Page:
Lindsey Derrington (President)
Stuart Johnson (Vice President)
Kelly Little (Secretary)
Riley Triggs (Treasurer)
Mid Tex Mod, the Central Texas chapter of Docomomo US, brings people together to celebrate a shared love of mid-20th century design. Through advocacy, events, and education, we work to preserve Modern Movement buildings, neighborhoods, and landscapes for generations to come.
Our chapter history:
midtexmod is an all-volunteer membership organization committed to raising awareness of historic Modern architecture in Central Texas. We are a regional chapter of the nonprofit Docomomo US, founded in 1995 and itself one of sixty-six national chapters of Docomomo International, founded in the Netherlands in 1988 and the leading advocate for modern design worldwide. midtexmod represents our heritage within this important preservation network, focusing on Austin, San Antonio, Corpus Christi, San Angelo, College Station, Waco, and all places in between.
Our chapter was founded in 2009 after Docomomo US traveled to Austin to inspire the formation of a Central Texas organization distinguishable from Houston Mod, founded in 2003, and Docomomo US/North Texas, founded in 2004. A dedicated group of architects, UT Austin faculty, and UT Austin graduate students rose to the task, for the need was clear - our region’s wealth of modern structures includes the works of O’Neil Ford, Fehr & Granger, Richard S. Colley, A. D. Stenger, Milton A. Ryan, John S. Chase, Marmon Mok, Barton D. Riley, and Harwell Hamilton Harris, to name just a handful. These architects were often born here, educated here, or taught here, and many were based in Central Texas during the significant decades of their careers. Their contributions, along with the works of nationally-prominent masters including Edward Durell Stone, Gordon Bunshaft, and Philip Johnson, constitute a unique design legacy that is all our own and one which Mid Tex Mod set out to preserve.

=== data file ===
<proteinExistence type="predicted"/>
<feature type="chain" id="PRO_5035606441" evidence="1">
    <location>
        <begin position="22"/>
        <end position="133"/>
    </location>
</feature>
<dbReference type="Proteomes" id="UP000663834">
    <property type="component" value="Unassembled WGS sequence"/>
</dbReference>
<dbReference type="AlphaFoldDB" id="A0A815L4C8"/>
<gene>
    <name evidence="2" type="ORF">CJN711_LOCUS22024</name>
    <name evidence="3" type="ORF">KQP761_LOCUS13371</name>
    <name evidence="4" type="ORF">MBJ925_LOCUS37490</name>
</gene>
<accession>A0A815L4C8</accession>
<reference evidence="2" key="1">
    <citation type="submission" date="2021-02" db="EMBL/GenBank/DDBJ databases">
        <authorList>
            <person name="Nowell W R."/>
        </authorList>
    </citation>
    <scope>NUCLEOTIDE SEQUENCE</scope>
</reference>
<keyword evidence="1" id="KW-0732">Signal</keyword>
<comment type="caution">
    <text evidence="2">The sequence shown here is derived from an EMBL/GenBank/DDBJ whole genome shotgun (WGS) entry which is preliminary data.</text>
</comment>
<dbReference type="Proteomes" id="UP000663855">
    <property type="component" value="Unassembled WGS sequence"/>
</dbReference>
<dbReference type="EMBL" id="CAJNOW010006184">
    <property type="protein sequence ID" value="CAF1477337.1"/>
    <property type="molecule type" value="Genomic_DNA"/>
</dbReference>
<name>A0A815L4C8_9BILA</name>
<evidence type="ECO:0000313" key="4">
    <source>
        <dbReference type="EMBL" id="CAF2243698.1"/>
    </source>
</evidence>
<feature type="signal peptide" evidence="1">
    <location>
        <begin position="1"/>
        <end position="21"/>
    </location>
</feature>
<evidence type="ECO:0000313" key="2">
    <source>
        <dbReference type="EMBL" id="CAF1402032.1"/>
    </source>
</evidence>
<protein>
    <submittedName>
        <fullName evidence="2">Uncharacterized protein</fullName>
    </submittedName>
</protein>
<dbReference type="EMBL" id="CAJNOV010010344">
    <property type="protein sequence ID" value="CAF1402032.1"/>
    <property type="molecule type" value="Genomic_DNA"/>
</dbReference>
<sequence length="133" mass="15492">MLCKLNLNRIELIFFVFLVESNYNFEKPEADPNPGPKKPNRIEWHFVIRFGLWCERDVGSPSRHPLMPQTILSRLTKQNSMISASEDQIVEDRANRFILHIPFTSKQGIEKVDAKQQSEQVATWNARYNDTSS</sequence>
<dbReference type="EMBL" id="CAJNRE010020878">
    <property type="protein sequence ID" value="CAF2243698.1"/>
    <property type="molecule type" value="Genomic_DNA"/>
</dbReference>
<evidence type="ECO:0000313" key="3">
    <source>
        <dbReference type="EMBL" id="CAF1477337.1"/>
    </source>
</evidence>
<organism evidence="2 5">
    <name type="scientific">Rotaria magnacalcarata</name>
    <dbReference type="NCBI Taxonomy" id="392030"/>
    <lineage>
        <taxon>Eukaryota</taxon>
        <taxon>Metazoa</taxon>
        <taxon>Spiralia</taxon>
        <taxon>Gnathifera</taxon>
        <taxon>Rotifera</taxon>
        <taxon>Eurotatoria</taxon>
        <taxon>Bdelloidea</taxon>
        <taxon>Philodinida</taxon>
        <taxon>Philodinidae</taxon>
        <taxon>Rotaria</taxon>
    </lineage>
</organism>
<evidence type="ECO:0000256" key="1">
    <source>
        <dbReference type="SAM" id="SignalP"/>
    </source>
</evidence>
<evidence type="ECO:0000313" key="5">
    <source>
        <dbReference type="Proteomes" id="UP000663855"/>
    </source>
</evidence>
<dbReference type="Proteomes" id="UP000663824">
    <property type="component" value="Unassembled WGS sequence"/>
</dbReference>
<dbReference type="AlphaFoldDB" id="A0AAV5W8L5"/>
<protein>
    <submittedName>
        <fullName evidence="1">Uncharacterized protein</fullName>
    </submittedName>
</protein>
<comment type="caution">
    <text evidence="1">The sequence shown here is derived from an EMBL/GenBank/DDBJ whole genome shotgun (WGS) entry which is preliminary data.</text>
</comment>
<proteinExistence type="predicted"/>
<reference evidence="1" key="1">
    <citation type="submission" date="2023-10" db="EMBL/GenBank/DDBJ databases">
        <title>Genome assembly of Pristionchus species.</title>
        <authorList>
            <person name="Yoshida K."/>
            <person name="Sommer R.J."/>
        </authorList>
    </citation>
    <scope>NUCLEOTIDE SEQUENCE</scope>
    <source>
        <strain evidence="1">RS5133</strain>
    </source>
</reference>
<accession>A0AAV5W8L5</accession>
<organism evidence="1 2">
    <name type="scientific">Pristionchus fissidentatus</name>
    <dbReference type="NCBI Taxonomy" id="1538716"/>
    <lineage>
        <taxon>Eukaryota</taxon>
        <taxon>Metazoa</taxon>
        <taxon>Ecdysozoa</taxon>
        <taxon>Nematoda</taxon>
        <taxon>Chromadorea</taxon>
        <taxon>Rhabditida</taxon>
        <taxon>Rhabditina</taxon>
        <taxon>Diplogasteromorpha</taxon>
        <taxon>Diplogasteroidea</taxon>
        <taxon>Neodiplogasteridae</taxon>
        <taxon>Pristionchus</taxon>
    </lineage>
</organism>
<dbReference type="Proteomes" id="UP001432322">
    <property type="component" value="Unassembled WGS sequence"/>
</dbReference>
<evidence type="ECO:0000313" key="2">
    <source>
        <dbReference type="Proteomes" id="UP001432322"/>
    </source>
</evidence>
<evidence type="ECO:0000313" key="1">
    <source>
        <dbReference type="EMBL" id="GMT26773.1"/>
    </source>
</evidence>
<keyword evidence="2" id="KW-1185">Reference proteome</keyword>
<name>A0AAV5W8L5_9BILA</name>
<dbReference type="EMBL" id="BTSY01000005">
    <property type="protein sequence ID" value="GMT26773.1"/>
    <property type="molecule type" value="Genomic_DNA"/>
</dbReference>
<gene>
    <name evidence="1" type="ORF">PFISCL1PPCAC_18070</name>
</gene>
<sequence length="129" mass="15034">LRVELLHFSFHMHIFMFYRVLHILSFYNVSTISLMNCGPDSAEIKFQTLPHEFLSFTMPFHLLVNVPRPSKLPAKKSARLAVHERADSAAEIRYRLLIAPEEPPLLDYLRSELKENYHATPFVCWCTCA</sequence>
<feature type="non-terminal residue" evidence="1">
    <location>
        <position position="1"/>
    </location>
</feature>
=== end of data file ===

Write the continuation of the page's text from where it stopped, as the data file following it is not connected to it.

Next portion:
This is a pivotal time for the Modern Movement in Central Texas. Despite a growing acceptance of this architectural era’s historic worth, development pressures continue to threaten its preservation. The heartbreaking losses of Corpus Christi’s Memorial Coliseum in 2010 and San Antonio’s Univision Building in 2013, coupled with proliferating teardowns throughout our cities’ mid-century residential neighborhoods, illustrate the pressing need for a cohesive voice in support of our modern heritage. Our current board, comprised of preservation professionals, architects, and design enthusiasts, strives to provide that voice supported by our dedicated members. We continue to look for ways to better represent communities throughout Central Texas, and look forward to another five years of advocating for the recent past.